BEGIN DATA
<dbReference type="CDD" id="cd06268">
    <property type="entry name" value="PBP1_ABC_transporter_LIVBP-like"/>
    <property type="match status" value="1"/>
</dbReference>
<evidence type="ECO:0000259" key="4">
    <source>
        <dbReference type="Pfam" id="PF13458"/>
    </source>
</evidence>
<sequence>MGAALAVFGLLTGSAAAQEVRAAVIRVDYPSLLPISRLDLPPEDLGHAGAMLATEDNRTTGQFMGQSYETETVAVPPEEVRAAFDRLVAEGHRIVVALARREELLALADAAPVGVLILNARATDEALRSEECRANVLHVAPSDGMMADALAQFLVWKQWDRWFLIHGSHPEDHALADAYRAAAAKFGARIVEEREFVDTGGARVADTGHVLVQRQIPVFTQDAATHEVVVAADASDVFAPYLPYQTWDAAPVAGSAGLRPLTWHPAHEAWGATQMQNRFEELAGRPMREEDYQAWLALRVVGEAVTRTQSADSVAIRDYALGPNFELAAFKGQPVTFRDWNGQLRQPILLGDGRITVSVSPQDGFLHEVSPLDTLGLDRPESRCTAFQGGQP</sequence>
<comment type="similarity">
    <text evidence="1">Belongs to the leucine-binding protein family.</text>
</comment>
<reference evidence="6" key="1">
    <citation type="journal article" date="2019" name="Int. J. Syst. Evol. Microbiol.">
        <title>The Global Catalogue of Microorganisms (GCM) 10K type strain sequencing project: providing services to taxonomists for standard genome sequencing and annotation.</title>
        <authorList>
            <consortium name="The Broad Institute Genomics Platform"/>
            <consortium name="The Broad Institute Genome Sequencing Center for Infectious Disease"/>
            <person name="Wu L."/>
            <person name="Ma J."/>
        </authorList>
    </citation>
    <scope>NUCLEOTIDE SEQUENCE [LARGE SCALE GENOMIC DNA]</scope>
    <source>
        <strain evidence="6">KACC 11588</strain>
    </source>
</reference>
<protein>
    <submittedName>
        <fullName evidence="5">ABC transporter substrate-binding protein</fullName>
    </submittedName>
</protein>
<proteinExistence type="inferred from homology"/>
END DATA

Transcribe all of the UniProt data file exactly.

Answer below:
<dbReference type="CDD" id="cd06268">
    <property type="entry name" value="PBP1_ABC_transporter_LIVBP-like"/>
    <property type="match status" value="1"/>
</dbReference>
<evidence type="ECO:0000259" key="4">
    <source>
        <dbReference type="Pfam" id="PF13458"/>
    </source>
</evidence>
<sequence>MGAALAVFGLLTGSAAAQEVRAAVIRVDYPSLLPISRLDLPPEDLGHAGAMLATEDNRTTGQFMGQSYETETVAVPPEEVRAAFDRLVAEGHRIVVALARREELLALADAAPVGVLILNARATDEALRSEECRANVLHVAPSDGMMADALAQFLVWKQWDRWFLIHGSHPEDHALADAYRAAAAKFGARIVEEREFVDTGGARVADTGHVLVQRQIPVFTQDAATHEVVVAADASDVFAPYLPYQTWDAAPVAGSAGLRPLTWHPAHEAWGATQMQNRFEELAGRPMREEDYQAWLALRVVGEAVTRTQSADSVAIRDYALGPNFELAAFKGQPVTFRDWNGQLRQPILLGDGRITVSVSPQDGFLHEVSPLDTLGLDRPESRCTAFQGGQP</sequence>
<comment type="similarity">
    <text evidence="1">Belongs to the leucine-binding protein family.</text>
</comment>
<reference evidence="6" key="1">
    <citation type="journal article" date="2019" name="Int. J. Syst. Evol. Microbiol.">
        <title>The Global Catalogue of Microorganisms (GCM) 10K type strain sequencing project: providing services to taxonomists for standard genome sequencing and annotation.</title>
        <authorList>
            <consortium name="The Broad Institute Genomics Platform"/>
            <consortium name="The Broad Institute Genome Sequencing Center for Infectious Disease"/>
            <person name="Wu L."/>
            <person name="Ma J."/>
        </authorList>
    </citation>
    <scope>NUCLEOTIDE SEQUENCE [LARGE SCALE GENOMIC DNA]</scope>
    <source>
        <strain evidence="6">KACC 11588</strain>
    </source>
</reference>
<protein>
    <submittedName>
        <fullName evidence="5">ABC transporter substrate-binding protein</fullName>
    </submittedName>
</protein>
<proteinExistence type="inferred from homology"/>